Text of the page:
A Discourse Being Introductory to His Course of Lectures on Elocution and the English Language
Library of Alexandria
Sheridan attained his greatest renown through his writing and lecturing on elocution, and the fervor with which he pursued the study of tones, looks, and gestures in speaking animates A Discourse Delivered in the Theatre at Oxford, in the Senate-House at Cambridge, and at Spring-Garden in London. This lecture,
Being Introductory to His Course of Lectures on Elocution and the English Language,
displays both the man and the elocutionary movement. Throughout the work, Sheridan exhibits his missionary zeal, his dedication to
a visionary hypothesis that dazzled his mind.
 At the same time, he presents the basic principles of elocutionary theory and reveals the forces that made the movement a dominant pattern in English rhetoric. To some degree Sheridan’s dedication to language study is evidenced in his theatrical activities. As an undergraduate, he wrote a play that was later published; and almost immediately after taking his M.A. at Trinity College, he made his professional acting debut in Dublin. This was 1743, and forty years later he was taking part in Attic Entertainments, performances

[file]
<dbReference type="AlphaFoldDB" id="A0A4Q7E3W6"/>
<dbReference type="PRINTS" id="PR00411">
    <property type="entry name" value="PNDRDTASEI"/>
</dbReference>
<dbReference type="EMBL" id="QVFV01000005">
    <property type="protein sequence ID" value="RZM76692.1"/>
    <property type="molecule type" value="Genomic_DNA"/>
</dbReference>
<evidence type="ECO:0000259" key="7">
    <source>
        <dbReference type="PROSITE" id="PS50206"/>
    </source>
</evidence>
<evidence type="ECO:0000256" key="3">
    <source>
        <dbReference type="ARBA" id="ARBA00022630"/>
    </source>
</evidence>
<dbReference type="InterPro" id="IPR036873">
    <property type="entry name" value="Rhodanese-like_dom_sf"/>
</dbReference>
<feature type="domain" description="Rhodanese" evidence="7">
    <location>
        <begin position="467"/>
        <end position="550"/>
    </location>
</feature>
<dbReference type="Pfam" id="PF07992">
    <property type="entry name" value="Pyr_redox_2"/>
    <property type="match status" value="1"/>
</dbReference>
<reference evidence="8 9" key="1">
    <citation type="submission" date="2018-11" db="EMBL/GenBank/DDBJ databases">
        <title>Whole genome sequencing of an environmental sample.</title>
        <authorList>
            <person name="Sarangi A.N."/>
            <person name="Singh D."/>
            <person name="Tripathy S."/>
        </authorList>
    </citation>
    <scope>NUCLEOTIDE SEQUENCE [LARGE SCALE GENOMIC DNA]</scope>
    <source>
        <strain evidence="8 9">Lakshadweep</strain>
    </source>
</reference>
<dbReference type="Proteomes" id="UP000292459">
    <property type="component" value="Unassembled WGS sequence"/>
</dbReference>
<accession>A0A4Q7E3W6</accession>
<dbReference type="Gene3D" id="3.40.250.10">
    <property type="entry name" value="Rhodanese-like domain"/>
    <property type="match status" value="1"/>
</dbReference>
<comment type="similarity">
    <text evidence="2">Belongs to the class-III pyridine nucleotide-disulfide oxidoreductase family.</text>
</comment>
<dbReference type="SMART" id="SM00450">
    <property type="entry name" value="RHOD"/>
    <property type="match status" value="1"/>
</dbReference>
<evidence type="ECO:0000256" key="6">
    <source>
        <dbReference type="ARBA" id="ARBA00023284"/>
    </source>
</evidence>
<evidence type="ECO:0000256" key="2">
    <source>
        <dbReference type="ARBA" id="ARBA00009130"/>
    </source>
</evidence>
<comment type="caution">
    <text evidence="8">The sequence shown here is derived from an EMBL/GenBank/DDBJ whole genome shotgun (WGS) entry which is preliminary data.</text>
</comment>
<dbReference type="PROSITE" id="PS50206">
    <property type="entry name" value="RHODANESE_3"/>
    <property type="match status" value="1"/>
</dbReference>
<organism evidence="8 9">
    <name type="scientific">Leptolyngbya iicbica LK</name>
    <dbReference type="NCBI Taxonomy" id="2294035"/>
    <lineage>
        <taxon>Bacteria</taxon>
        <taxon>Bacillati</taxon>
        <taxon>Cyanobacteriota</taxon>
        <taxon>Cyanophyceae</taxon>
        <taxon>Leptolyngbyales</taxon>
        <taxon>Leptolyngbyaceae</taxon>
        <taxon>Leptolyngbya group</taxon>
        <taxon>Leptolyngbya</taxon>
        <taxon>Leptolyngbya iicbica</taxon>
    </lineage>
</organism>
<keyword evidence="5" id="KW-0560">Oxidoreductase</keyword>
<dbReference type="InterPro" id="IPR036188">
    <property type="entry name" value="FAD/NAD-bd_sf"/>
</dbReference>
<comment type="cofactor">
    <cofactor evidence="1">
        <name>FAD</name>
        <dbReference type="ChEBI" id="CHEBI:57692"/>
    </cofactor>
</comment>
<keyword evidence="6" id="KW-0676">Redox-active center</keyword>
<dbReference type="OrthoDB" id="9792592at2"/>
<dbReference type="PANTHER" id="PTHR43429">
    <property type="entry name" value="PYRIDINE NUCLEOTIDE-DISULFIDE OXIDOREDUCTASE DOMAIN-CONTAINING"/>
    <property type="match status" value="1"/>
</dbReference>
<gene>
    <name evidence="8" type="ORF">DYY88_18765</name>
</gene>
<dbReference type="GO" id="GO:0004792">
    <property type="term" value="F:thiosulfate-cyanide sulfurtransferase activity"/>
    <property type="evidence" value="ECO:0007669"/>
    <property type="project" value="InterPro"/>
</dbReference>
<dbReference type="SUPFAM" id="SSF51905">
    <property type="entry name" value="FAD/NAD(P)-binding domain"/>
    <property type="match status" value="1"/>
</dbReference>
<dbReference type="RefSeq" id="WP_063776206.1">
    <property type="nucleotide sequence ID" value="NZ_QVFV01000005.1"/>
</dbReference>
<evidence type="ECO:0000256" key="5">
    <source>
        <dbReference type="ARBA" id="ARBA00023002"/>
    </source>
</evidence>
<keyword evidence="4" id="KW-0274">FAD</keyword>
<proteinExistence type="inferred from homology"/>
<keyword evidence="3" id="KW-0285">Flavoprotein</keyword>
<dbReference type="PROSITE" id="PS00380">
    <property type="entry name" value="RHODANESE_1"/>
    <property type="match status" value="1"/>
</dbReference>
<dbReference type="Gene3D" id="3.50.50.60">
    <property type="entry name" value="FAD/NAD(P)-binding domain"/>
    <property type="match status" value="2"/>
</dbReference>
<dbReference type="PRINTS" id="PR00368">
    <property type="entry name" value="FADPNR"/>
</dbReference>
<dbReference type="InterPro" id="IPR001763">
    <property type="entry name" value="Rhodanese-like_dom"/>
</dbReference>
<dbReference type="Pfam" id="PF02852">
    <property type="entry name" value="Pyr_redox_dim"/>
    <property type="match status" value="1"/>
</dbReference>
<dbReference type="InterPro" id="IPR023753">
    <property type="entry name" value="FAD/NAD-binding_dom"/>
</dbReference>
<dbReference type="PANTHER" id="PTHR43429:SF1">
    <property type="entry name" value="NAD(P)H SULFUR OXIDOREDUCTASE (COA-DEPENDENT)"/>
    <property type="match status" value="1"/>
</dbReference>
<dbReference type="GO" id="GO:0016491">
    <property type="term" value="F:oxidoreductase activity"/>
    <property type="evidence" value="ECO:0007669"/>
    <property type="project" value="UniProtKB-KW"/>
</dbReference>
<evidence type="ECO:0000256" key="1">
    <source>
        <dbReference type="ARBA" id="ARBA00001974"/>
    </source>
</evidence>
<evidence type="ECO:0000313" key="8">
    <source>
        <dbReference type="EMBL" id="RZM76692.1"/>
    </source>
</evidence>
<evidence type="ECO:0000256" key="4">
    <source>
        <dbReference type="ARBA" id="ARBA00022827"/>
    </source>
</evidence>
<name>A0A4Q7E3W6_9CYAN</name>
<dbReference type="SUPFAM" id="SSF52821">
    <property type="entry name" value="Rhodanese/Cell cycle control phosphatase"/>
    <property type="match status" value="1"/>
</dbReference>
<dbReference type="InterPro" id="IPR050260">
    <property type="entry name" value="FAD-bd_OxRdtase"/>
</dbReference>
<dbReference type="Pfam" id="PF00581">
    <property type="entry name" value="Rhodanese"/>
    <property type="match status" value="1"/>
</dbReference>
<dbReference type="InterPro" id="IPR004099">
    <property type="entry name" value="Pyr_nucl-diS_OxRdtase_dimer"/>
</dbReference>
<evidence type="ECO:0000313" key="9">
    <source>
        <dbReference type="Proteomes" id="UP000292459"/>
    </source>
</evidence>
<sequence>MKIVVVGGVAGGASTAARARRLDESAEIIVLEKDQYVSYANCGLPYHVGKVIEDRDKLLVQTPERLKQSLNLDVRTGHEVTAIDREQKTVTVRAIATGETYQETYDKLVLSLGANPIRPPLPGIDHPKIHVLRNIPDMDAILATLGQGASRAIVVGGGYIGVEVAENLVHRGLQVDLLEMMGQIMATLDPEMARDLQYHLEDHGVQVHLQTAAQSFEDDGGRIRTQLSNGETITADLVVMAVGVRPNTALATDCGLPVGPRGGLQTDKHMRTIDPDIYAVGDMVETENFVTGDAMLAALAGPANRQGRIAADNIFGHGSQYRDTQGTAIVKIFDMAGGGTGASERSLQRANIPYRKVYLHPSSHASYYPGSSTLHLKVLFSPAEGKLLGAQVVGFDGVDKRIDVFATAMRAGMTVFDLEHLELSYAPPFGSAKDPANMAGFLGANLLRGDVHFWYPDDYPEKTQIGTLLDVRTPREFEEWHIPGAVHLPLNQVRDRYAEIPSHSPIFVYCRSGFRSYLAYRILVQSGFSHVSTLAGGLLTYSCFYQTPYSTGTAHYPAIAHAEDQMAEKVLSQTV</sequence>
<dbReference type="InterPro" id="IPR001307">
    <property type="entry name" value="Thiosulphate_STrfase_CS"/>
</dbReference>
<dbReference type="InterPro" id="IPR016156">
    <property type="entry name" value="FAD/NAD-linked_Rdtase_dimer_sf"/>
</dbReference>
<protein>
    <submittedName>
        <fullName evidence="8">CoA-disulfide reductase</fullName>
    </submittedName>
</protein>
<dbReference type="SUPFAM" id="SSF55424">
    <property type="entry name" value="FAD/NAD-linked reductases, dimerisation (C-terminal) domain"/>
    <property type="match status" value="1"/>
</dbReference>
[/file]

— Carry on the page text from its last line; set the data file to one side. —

consisting of recitation, singing, and music.
 A selective chronology suggests his involvement with the stage: 1744, acting in London with Garrick; 1750, acting and managing in Dublin; 1760, acting in London; 1780, acting manager for his son at Drury Lane. Successful as an actor, Sheridan appears to have missed greatness because he could not overcome an inflexibility and obstinacy in personality; and the same characteristics helped to precipitate a number of squabbles and riots that marred his managerial efforts. However, much of his frustration in the theatre must be attributed to the more compelling attraction to the theory of delivery in speaking. The stage provided a practical outlet, but Sheridan’s fascination with elocutionary theory dominated and deflected the interest in theatre. That elocution was his primary concern is demonstrated in his major publications: British Education, 1756; Lectures on Elocution, 1762; A Plan of Education, 1769; Lectures on the Art of Reading, 1775; and A General Dictionary of the English Language, 1780. In all of these works the central argument remained unchanged after its initial statement in the complete title of British Education. There, Sheridan suggested that a revival of the art of speaking would improve religion, morality, and constitutional government; would undergird a refining of the language; and would pave the way for ultimate perfection in all the arts